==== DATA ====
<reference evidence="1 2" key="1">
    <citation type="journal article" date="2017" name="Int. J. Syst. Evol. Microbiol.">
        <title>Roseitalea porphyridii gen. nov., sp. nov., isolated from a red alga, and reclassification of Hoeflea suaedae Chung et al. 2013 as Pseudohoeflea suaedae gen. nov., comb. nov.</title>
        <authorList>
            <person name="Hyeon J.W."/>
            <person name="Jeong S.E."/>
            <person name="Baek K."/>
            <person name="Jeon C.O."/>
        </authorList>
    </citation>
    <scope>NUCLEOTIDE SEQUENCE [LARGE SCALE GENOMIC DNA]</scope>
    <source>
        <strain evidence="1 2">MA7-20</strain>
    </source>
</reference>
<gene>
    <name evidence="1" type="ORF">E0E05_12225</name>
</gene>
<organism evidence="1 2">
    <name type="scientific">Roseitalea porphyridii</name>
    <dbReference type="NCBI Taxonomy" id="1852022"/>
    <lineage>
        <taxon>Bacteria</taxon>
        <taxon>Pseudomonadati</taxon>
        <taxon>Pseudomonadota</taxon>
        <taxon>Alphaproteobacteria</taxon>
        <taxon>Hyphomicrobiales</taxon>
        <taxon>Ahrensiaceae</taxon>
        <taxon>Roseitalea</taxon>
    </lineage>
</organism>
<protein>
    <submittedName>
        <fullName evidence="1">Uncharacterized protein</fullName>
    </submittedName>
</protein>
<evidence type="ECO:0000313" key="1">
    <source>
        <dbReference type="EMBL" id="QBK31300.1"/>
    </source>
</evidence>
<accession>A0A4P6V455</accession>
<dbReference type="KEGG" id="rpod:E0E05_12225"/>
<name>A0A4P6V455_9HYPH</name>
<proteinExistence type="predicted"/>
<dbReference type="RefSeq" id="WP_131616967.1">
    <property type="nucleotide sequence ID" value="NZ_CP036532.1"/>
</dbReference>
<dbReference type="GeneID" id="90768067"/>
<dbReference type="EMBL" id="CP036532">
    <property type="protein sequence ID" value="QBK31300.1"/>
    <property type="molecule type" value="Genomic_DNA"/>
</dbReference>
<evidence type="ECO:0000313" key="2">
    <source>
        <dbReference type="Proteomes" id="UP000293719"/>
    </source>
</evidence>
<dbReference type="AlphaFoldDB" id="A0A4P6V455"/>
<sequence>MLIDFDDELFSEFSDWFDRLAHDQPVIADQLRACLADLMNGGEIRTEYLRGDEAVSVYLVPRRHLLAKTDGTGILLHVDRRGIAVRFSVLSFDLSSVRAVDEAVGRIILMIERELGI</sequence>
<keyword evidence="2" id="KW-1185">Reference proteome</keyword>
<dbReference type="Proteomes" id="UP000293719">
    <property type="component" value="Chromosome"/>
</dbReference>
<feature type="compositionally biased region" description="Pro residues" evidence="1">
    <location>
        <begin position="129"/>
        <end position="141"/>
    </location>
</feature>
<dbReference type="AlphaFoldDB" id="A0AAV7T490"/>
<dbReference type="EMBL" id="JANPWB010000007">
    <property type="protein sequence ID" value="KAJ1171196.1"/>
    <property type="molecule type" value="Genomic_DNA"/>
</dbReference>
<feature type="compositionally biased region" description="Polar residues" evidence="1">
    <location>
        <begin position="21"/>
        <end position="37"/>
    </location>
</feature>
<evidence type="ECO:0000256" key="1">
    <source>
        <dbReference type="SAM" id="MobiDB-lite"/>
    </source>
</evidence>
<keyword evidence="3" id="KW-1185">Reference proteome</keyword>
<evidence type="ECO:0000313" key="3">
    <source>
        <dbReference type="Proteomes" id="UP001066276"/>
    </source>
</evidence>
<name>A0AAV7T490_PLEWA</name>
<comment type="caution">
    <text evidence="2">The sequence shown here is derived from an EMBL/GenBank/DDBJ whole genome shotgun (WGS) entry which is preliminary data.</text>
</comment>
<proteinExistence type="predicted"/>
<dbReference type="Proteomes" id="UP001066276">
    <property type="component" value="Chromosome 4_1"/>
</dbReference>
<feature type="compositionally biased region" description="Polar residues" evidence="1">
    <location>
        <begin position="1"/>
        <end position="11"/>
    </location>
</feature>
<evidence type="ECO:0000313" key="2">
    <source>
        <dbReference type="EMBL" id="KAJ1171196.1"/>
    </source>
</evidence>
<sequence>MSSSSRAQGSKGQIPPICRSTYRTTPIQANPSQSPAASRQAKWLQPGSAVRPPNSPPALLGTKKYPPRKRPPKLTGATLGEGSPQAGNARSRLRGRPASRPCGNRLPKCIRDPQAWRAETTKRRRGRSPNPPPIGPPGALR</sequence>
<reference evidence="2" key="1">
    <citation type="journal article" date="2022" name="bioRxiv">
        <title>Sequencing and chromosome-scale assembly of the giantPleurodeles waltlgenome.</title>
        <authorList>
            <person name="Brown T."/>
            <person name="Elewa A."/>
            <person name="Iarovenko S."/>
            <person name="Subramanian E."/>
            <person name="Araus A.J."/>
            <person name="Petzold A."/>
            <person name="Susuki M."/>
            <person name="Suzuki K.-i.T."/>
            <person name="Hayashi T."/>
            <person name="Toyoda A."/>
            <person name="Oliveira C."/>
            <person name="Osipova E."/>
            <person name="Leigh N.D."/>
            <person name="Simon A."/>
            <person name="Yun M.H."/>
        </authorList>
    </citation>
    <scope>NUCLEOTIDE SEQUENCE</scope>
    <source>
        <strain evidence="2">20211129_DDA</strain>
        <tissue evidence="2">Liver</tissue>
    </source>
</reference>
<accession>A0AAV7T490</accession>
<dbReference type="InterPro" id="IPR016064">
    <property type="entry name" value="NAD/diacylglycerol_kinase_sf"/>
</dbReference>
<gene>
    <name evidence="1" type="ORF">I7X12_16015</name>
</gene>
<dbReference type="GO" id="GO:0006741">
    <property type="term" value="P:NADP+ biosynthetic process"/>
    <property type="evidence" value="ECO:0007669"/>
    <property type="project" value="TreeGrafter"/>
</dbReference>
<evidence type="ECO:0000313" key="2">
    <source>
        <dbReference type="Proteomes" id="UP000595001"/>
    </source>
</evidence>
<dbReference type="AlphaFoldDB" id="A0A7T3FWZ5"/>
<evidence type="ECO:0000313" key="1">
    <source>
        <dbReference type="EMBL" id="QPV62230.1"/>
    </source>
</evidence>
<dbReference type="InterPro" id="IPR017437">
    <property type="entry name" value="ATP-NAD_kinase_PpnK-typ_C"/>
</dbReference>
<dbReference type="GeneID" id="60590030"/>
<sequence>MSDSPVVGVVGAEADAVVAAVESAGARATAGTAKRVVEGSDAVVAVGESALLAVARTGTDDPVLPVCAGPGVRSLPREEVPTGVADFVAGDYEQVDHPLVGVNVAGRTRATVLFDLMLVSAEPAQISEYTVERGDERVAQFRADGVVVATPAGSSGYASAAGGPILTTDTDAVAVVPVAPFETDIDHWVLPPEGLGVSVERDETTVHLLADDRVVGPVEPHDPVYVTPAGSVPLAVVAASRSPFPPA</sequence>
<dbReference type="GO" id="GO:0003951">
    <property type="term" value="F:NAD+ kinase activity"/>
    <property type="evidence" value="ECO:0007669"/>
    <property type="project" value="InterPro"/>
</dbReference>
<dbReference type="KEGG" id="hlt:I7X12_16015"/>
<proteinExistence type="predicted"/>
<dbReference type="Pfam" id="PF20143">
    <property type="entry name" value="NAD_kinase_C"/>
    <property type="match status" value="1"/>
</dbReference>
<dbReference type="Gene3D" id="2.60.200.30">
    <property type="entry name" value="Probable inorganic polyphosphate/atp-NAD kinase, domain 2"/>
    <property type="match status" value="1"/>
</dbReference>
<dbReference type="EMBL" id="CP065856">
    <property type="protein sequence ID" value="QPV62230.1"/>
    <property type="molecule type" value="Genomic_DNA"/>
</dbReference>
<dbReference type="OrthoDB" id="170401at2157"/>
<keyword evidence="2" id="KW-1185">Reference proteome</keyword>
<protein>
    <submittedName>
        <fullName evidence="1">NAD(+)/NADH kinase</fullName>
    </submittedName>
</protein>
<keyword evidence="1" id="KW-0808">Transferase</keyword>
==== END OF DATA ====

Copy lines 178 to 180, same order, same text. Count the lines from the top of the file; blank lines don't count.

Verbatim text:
</dbReference>
<dbReference type="Gene3D" id="2.60.200.30">
    <property type="entry name" value="Probable inorganic polyphosphate/atp-NAD kinase, domain 2"/>